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I have 2.2 Rhino Ratsnakes in my collection which are on breeding loan from Dave Cooke. 2.1 are LTC (6 years) and the other female is a CB03/4 from Russia. I received the animals at the beginning of 2007. That year I was unsuccessful in breeding them. The LTC female reabsorbed her eggs as she partly did this year. She laid 3 infertile eggs then went into slough and on completion 10 days later appeared thinner and no eggs could be felt inside her. The CB female in 2007 laid a clutch of infertile eggs. The LTC female had reabsorbed her eggs also in 2006 with Dave, the CB female however did have a healthy clutch of 8 eggs. This article is about the successful breeding of the captive bred female in 2008.


At the end of October 2007 I stopped feeding them and maintained the temperature for another three weeks before gradually lowering it over the course of two weeks. They were then moved on the 26th December in to 9L containers with a substrate of hemp core bedding, flowerpot hide and a water bowl that was changed approx every 4-5 days. The average temperature throughout brumation was 54°F (12.2°C) with some nights dropping to 48°F (8.8°C) and highs of 58°F (14.4°C). The average relative humidity was 65%.

All of the Rhino's liked to soak throughout brumation, especially so the females. This did worry me a little. Once when I went to change the water bowl, I had to lift the snake out, it was so cold and stiff I was sure it was dead. It remained in the same shape even when I put her down on the substrate, I had to prod her several times to get any reaction out of her, which was a big mistake as I awoke a monster, and she went into defensive mode with mouth gaping.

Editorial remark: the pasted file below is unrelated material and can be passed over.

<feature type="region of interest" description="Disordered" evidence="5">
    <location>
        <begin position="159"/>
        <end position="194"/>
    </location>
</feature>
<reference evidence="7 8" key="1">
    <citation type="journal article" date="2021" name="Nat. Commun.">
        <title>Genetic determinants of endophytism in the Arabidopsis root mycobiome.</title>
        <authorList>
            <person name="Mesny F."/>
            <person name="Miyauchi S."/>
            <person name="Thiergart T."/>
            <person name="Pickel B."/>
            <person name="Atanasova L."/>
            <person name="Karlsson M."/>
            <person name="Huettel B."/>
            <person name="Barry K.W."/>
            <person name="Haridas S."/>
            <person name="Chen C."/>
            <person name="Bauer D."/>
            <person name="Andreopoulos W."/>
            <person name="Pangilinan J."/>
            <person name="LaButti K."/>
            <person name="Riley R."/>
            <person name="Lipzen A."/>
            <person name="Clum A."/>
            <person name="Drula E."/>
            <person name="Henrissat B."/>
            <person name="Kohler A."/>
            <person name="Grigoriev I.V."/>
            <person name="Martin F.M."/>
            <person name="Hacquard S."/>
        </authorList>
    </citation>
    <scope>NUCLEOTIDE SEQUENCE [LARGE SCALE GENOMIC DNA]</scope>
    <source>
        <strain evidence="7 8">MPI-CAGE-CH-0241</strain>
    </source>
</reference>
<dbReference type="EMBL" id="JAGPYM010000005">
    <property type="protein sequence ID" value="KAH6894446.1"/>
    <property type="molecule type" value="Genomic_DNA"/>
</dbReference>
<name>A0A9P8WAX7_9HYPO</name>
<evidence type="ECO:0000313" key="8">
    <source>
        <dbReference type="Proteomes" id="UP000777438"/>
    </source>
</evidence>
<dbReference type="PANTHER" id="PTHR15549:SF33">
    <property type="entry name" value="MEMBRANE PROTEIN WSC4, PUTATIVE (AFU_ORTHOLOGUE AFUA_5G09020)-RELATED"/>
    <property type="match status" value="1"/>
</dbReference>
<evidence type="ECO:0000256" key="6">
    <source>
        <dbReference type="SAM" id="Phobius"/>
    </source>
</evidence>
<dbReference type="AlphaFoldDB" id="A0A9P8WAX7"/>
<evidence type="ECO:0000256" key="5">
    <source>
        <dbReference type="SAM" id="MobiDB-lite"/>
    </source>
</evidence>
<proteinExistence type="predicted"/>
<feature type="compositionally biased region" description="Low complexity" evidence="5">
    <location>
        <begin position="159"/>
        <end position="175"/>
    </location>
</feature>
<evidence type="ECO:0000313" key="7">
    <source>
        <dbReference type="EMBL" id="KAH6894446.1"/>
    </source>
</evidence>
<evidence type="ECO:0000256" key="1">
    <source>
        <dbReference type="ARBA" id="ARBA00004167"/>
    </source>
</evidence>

After approx 6 weeks in brumation, on the 10th February I began warming them up. They were moved onto my unheated landing which was a few degrees warmer than the brumation room for 24 hours then moved into the reptile room where they were placed on the floor at 74°F (23.3°C) for a further day. I then put a thermostatically controlled heat mat under them and gradually turned the heat up over a few days til it was at 80°F (26.6°C). They were then moved into there vivariums at full temperature where they have access to a basking spot of 84°F (28.8°C).



On the 21st March after the females pre brumation slough I introduced the male into her enclosure. I know this isn't the normal way round when introducing breeding pairs, but it is the most logical in my mind. Males at this time of year are actively seeking the females and will often cruise there vivs, so moving him doesn't upset him so much. For females I feel it is less stressful for them to have familiar surroundings during the breeding season. Your also not handling her unnecessarily when she could already be gravid and I often find that they are more receptive in there own enclosure.